Texas is one of many states that boasts of vibrant vampire communities, known as courts. Self-identifying vampires can apply for membership in their city. To an outsider, these vampire courts may sound eerie. For the vampires, the courts are a place they can find belonging….
…One of my favorite ways to visualize how much book cover design has changed over the years is to track one classic book that tends to get redesigned every few years and see how the designs have evolved. Honestly the entire Penguin Classics imprint survives on this as an entire business model. There have been entire academic studies and books published on the design history of books like Lolita. But this is a SciFi Fantasy Art blog and it just so happens that the new Dune trailer finally came out today, so we’re going to be looking at the last few decades of book cover design through the lens of Dune by Frank Herbert….
The stories that would become Dune were first serialized in Analog Magazine starting in December 1963. John Schoenherr was commissioned on August 7, 1963 (great backstory on the blog kept by his son Ian Schoenherr here) to create images for the covers and interiors for “Dune World” 1, 2, and 3.
(8) PARDUE OBIT. Filker Naomi Pardue took her own life reports Tom Smith who said, “She had been very depressed for awhile now, after the death of a close friend.”
(9) MEDIA ANNIVERSARY.
September 1990 — The 1991 World Fantasy Award for Best Short Fiction Would go to Neil Gaiman’s “A Midsummer Night’s Dream” which was published thirty years ago this month in the nineteenth issue of Sandman. It features the beginning of Morpheus’ creative partnership with William Shakespeare, and is the only comic book to date to win a World Fantasy Award. It was drawn by Charles Vess and colored by Steve Oliff. The final issue of Sandman, number seventy five, “The Tempest”, concerns the second of the two plays commissioned by Morpheus.
(10) TODAY’S BIRTHDAYS.
[Compiled by Cat Eldridge and John Hertz.]
Born September 10, 1860 – Margaret Armour. Novelist, poet, translator. Translated the Nibelungenlied into English prose (1887), then Wagner’s four Nibelungen operas The Rhine Gold and The Valkyrie, Siegfried and Twilight of the Gods, illustrated by Arthur Rackham (1912); also Legerlotz’ Gudrun (1932). Outside our field, tr. Heine with Leland and Brooksbank; and her own works. (Died 1943) [JH]
Born September 10, 1905 – Jay Jackson. A hundred interiors for Amazing, Fantastic, Golden Fleece, Weird Tales. Here is Robert Bloch’s “Secret of the Observatory”. Here is “The Space Pirate”. Here is “Planet of the Gods”. Also outside our field: here is an image for World War II bonds. He appears to have been the first black SF artist. See this from the Chicago Defender. (Died 1954) [JH]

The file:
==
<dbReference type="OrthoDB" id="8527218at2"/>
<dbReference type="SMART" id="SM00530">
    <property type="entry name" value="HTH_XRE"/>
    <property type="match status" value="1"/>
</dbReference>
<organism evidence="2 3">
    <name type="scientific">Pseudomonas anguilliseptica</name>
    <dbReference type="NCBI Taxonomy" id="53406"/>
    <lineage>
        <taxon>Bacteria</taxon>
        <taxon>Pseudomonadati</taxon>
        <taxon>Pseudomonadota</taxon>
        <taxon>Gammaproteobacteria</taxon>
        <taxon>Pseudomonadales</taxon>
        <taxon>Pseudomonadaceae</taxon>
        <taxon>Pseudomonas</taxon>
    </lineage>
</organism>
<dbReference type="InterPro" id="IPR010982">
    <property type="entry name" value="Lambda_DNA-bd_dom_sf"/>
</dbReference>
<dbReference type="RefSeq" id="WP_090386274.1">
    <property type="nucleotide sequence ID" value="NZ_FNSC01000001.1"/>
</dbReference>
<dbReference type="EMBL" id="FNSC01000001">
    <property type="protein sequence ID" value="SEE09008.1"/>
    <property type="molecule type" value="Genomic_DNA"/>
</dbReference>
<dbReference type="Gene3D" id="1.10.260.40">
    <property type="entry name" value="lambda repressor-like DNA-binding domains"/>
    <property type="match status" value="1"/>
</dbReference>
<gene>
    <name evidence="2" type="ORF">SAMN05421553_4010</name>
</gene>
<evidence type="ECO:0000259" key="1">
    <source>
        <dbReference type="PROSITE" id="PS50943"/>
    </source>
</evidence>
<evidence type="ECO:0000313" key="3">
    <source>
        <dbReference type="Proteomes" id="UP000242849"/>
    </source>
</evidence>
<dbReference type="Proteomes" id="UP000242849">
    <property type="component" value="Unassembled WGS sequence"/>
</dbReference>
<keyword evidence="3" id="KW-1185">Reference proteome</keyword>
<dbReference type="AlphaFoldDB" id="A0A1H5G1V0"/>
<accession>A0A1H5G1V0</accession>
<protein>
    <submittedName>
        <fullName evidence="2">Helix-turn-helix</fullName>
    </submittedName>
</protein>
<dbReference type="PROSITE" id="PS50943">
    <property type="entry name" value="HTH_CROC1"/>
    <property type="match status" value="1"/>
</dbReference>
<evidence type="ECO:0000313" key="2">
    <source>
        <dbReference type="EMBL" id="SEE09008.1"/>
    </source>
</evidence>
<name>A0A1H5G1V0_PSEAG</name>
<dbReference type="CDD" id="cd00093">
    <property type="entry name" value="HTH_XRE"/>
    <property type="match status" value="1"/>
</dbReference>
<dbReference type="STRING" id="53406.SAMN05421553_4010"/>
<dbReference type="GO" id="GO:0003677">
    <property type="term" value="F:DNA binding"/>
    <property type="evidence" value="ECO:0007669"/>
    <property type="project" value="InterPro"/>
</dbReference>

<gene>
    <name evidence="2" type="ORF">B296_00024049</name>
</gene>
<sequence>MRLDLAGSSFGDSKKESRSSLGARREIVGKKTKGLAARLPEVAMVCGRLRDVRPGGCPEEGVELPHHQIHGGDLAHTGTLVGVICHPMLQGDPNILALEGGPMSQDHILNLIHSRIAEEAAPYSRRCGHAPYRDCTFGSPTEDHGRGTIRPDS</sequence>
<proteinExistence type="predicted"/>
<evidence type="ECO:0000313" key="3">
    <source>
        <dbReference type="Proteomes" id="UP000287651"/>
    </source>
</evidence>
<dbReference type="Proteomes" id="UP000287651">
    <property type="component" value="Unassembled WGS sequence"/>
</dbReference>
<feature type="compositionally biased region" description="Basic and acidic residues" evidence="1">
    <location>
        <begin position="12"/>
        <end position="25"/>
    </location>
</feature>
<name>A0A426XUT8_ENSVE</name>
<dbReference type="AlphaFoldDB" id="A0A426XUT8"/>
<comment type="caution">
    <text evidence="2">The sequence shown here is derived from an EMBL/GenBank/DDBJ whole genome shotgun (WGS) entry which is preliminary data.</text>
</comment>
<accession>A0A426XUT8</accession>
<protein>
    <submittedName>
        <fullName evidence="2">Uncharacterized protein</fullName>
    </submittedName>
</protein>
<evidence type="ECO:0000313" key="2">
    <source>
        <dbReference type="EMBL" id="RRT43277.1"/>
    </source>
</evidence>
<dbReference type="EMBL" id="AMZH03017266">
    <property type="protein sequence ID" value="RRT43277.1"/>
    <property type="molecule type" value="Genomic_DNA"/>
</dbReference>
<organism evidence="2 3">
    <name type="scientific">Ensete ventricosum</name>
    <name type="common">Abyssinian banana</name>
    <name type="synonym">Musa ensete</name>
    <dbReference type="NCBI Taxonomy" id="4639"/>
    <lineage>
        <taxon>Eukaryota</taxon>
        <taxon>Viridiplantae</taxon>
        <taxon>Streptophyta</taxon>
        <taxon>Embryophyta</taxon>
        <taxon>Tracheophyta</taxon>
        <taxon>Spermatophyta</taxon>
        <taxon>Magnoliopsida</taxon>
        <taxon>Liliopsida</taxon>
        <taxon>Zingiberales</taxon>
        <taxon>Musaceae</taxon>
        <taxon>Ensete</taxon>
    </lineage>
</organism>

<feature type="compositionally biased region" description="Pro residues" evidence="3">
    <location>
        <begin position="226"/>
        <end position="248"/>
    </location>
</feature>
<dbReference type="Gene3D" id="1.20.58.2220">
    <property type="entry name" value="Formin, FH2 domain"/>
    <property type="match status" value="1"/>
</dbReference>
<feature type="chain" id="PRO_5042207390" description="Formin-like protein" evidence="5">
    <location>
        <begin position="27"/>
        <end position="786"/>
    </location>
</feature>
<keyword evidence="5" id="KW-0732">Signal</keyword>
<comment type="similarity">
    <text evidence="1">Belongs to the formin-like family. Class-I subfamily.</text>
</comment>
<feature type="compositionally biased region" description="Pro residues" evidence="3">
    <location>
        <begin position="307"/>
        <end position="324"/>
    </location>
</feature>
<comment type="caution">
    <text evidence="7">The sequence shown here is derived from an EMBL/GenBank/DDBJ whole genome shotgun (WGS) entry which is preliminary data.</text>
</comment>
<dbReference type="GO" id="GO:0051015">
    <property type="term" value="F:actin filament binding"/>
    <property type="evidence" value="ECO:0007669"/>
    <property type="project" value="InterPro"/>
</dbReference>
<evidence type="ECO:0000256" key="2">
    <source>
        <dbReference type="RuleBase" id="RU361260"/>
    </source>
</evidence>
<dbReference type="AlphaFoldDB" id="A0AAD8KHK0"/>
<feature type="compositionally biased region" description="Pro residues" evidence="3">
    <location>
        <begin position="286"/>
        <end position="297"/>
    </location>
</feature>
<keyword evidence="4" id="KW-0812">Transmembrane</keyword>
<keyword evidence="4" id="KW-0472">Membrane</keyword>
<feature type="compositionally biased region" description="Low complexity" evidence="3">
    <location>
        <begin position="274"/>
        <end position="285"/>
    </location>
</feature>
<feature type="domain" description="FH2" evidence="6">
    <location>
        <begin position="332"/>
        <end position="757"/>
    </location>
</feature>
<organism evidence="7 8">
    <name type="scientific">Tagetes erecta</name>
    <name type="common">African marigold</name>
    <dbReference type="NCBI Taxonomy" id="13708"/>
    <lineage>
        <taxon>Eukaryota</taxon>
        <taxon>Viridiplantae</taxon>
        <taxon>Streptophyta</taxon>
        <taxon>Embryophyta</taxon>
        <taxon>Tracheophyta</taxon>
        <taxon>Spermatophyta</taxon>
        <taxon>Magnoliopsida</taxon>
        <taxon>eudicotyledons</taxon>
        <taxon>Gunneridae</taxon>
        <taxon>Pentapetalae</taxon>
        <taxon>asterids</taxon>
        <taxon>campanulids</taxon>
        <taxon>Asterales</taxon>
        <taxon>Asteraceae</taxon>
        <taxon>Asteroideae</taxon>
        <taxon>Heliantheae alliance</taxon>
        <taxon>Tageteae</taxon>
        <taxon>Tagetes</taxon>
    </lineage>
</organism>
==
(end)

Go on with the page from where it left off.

Born September 10, 1911 – William Crawford. Published and edited Fantasy Book (as Garret Ford; with wife Margaret Crawford), Marvel Tales, Unusual, Spaceway (i.e. not Harry Warner’s fanzine Spaceways). Early LASFS (L.A. Science Fantasy Soc.) member. Seven anthologies, some uncredited. Started SF conventions. Seen in Locus as late as 1981. Helped many; received the Big Heart, our highest service award. (Died 1984) [JH]
Born September 10, 1914 — Robert Wise. Film director, producer, and editor. Among his accomplishments are directing The Curse of The Cat People, The Day the Earth Stood Still, The Haunting, The Andromeda Strain and Star Trek: The Motion Picture. Though not at all genre, he also directed West Side Story and edited Citizen Kane. (Died 2005.) (CE)
Born September 10, 1927 – Betty Levin, 93. Ten novels for us; several others outside our field e.g. Starshine and Sunglow (“Grace and subtle humor” – Kirkus), Thorn (“Strongly lyrical writing, unusual & provocative themes” – Kirkus). Judy Lopez Award, Hope Dean Award. [JH]
Born September 10, 1952 — Gerry Conway, 68. Writer who’s best known for co-creating with John Romita Sr. and Ross Andru the Punisher character and scripting the death of Gwen Stacy during his long run on The Amazing Spider-Man. I’m also fond of his work on Weird Western Tales at DC. (CE)
Born September 10, 1953 — Pat Cadigan, 67. Tea from an Empty Cup and Dervish is Digital are both amazing works. And I’m fascinated that she has co-written with Paul Dini, creator of Batman: The Animated Series, a DCU novel called Harley Quinn: Mad Love. (CE)
Born September 10, 1955 — Victoria Strauss, 65. Author of the Burning Land trilogy, she should be praised unto high for being founder along with AC Crispin of the Committee on Writing Scams. She maintains the Writer Beware website and blog. (CE)
Born September 10, 1959 — Tara Ward, 61. She played Preston in the “Warriors of the Deep”, a Third Doctor story. After Doctor Who, she shows up in one-offs in Star Cops and Dark Realm, the Eric Roberts as the Host with vampire teeth horror anthology series,beforehaving a very minor role in the Justice League film. (CE)
Born September 10, 1959 — Nancy A. Collins, 61. Author of the Sonja Blue vampire novels, some of the best of that genre I’ve ever had the pleasure to read. She had a long run on Swamp Thing from issues #110 to #138, and it is generally considered a very good period in that narrative. She also wrote Vampirella, the Forrest J Ackerman and Trina Robbins creation, for awhile. (CE)
Born September 10, 1964 – Chip Kidd, 56. Some say he does 75 covers a year. “Designing books is no laughing matter. Okay, it is.” Here is Jurassic Park. Here is Was. Here is The Elephant Vanishes. Here is Loop. Infinity Award for Design (Int’l Center of Photography), Nat’l Design Award for Communication, AIGA (Am. Inst. Graphic Arts) Medal. “I’m very much against the idea that the cover will sell the book. Marketing departments of publishing houses tend to latch onto this concept and they can’t let go. But it’s about whether the book itself really connects with the public, and the cover is only a small part of that.” [JH]